Recently it has been made clear that Tomiki Shihan did not want this style called ‘Tomiki’ and preferred the term Shodokan to describe what he created.

    Tomiki created not only a competitive style, similar to Judo, he systematised aikido so that people could understand it more easily, learn it quicker, and practice properly right from the start. He continued to do this right up until he died, launching his final version months before his passing. OF course, having learned this and not any other, I am not sure what others do, in terms of learning the method. As I understand it Ueshiba taught one technique at a time and charged per technique in the early days when Tomiki was around.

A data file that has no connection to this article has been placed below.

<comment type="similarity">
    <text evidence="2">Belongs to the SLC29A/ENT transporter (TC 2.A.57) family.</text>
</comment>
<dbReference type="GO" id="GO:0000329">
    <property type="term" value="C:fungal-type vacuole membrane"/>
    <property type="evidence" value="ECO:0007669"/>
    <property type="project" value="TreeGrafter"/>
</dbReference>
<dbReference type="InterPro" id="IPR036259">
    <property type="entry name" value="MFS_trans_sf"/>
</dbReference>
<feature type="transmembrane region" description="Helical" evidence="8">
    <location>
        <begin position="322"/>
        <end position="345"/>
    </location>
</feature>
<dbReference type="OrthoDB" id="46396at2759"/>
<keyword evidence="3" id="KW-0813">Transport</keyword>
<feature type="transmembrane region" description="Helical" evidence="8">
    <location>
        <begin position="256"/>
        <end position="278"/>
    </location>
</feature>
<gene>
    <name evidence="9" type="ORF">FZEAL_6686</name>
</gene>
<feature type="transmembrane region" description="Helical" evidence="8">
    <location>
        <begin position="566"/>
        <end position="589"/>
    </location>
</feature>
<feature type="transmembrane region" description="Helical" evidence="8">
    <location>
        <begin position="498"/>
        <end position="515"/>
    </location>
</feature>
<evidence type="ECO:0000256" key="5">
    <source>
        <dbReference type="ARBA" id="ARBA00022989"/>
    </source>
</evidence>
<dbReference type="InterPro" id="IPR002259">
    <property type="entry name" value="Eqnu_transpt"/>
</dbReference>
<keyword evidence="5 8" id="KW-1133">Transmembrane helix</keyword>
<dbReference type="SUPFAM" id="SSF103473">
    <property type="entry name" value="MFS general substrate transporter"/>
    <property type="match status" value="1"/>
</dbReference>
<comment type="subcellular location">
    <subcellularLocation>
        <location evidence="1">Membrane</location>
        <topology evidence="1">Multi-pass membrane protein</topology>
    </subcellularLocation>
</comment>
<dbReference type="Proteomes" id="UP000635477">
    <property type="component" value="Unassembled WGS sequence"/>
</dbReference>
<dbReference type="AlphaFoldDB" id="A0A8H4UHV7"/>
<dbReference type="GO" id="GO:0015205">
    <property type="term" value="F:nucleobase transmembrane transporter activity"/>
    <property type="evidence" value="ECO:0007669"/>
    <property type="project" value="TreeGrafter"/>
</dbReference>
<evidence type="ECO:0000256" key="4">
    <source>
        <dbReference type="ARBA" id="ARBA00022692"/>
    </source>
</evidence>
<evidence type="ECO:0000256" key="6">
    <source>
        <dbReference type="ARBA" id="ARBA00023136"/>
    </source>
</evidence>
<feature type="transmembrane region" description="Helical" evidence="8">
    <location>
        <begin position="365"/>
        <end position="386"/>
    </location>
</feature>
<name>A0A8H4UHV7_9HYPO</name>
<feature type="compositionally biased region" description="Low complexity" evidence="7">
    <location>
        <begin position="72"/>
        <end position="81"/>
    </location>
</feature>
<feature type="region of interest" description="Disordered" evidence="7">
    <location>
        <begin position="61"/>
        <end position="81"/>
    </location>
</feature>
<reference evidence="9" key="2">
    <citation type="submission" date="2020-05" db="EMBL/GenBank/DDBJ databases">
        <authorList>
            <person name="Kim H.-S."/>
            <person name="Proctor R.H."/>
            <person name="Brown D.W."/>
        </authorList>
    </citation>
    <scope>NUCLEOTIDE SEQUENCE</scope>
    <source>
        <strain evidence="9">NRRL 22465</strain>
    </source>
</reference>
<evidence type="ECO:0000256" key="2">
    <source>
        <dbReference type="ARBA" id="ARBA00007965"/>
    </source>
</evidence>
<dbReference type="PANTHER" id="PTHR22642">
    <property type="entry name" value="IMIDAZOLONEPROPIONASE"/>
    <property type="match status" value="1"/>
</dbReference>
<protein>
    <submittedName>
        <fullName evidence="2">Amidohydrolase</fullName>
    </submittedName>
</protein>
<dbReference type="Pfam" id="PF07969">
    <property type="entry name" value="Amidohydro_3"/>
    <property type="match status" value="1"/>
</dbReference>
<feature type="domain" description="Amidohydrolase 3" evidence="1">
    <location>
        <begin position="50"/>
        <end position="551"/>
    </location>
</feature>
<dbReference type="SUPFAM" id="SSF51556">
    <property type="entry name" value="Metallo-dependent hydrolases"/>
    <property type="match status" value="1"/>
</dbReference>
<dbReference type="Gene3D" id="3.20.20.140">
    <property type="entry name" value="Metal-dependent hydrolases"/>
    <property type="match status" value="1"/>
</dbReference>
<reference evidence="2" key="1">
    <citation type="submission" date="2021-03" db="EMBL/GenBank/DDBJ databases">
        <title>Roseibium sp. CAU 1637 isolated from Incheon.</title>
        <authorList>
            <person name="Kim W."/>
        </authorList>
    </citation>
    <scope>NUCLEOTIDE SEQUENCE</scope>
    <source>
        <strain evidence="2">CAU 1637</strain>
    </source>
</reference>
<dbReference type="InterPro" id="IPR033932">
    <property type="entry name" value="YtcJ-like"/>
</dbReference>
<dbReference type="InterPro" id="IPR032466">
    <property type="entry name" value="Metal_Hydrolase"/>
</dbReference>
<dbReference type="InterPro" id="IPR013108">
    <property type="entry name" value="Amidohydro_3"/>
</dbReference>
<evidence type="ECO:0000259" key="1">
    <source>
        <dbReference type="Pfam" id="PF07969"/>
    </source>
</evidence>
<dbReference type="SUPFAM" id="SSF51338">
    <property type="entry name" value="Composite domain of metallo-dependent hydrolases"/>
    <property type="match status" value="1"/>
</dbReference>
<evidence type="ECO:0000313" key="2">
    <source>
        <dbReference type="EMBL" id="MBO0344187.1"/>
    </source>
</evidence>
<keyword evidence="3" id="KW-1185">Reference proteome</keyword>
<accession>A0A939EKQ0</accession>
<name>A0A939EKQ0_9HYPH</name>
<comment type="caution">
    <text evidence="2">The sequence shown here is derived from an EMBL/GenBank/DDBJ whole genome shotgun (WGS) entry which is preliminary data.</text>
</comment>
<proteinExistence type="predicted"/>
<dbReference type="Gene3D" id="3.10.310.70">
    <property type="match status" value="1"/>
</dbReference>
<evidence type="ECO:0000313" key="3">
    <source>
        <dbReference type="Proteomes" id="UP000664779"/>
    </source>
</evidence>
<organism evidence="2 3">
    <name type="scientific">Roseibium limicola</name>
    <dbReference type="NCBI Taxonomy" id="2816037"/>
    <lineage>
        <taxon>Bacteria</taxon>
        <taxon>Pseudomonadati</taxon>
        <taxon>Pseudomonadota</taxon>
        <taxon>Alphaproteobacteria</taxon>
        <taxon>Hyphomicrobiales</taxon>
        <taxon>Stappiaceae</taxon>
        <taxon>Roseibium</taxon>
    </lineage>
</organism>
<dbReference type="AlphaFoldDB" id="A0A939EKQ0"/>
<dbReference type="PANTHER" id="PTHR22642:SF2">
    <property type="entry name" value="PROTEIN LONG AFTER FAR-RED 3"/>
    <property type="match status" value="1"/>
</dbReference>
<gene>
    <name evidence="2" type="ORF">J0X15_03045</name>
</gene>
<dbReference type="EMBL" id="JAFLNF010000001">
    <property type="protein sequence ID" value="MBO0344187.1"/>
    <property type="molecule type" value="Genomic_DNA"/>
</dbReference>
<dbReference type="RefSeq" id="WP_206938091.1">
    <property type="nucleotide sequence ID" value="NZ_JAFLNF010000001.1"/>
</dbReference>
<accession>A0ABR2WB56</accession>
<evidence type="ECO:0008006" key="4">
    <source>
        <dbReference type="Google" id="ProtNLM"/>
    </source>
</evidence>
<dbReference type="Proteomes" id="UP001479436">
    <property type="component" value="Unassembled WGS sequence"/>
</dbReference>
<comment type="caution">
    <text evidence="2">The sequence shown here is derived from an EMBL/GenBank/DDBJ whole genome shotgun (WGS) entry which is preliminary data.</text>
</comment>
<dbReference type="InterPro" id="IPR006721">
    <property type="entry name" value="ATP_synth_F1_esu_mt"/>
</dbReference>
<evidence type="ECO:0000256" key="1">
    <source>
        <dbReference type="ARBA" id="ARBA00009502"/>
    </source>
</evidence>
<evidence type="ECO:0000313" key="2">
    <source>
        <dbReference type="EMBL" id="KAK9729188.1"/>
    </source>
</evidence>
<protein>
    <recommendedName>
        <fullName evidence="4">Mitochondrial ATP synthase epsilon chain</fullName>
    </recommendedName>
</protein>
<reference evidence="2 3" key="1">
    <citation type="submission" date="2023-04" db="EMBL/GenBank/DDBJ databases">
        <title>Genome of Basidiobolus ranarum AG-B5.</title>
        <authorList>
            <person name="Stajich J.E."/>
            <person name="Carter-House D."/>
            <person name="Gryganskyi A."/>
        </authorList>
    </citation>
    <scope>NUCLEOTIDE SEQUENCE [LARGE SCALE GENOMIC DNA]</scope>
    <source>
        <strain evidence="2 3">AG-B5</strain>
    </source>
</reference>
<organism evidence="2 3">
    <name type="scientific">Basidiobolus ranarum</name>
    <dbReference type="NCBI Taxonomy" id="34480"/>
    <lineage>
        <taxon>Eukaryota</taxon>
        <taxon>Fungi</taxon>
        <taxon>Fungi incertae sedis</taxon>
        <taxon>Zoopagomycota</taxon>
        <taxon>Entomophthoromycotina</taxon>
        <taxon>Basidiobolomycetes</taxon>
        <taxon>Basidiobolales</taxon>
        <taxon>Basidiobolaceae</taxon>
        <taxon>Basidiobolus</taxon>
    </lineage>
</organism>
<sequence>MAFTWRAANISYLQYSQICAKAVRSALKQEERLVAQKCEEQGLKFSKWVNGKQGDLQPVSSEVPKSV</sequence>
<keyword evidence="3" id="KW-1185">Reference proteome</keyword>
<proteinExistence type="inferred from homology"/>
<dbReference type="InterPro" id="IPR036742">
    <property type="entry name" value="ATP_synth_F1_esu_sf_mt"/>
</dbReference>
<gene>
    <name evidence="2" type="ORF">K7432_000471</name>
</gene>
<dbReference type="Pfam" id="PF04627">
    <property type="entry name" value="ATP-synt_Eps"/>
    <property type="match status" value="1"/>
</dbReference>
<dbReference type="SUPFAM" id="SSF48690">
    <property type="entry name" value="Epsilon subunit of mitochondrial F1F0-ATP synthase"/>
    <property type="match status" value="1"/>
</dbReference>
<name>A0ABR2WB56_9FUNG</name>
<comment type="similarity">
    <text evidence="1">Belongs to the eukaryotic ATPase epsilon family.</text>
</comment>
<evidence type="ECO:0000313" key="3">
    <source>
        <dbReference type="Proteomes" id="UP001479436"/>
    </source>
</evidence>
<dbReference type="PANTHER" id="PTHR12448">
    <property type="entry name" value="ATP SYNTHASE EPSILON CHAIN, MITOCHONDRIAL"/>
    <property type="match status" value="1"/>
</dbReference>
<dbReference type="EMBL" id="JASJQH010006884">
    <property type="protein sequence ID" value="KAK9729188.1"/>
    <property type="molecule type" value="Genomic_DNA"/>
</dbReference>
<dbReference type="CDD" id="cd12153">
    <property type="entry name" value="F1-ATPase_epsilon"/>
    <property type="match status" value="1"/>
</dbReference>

While I and others do enter into competition we are tasked with a number of things. One is that we need to not become dominated by our aggression as we compete. This is hard work for many, including me. Another is that we are attempting to use aikido against an uncooperative opponent. This really tests my aikido (which is very average in these circumstances) and I return more committed to the aikido practice and training my mind and body. Another is that we see ourselves within Ueshiba’s legacy and at the recent (2013) international competition were told stories of Tomiki and Ueshiba practicing sword work together at different times. While knowing we are pushed to the fringe, we are accepting of others who want to compete (as there are free kata competitions that anyone could enter). Another is that by our competing we are improving how the competitions are done, as well as how aikido can be used. The competition is still often scrappy and the whole process continues to improve, with adjustments to rules and judging.